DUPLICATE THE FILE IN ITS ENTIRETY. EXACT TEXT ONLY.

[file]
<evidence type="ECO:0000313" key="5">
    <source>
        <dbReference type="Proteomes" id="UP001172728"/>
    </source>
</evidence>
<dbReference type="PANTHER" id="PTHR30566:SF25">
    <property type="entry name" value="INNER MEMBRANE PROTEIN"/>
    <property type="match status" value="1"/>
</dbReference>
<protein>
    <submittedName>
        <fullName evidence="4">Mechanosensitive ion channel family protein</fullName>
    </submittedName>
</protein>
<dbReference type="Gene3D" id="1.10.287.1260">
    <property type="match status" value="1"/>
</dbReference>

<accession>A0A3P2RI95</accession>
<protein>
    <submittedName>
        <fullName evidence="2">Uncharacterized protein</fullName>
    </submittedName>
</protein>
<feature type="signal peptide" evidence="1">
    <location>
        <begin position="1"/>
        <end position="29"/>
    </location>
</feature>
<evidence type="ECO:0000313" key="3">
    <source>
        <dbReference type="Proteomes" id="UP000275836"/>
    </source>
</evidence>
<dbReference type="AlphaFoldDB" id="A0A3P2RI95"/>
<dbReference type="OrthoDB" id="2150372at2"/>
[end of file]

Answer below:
<evidence type="ECO:0000313" key="5">
    <source>
        <dbReference type="Proteomes" id="UP001172728"/>
    </source>
</evidence>
<dbReference type="PANTHER" id="PTHR30566:SF25">
    <property type="entry name" value="INNER MEMBRANE PROTEIN"/>
    <property type="match status" value="1"/>
</dbReference>
<protein>
    <submittedName>
        <fullName evidence="4">Mechanosensitive ion channel family protein</fullName>
    </submittedName>
</protein>
<dbReference type="Gene3D" id="1.10.287.1260">
    <property type="match status" value="1"/>
</dbReference>

<accession>A0A3P2RI95</accession>
<protein>
    <submittedName>
        <fullName evidence="2">Uncharacterized protein</fullName>
    </submittedName>
</protein>
<feature type="signal peptide" evidence="1">
    <location>
        <begin position="1"/>
        <end position="29"/>
    </location>
</feature>
<evidence type="ECO:0000313" key="3">
    <source>
        <dbReference type="Proteomes" id="UP000275836"/>
    </source>
</evidence>
<dbReference type="AlphaFoldDB" id="A0A3P2RI95"/>
<dbReference type="OrthoDB" id="2150372at2"/>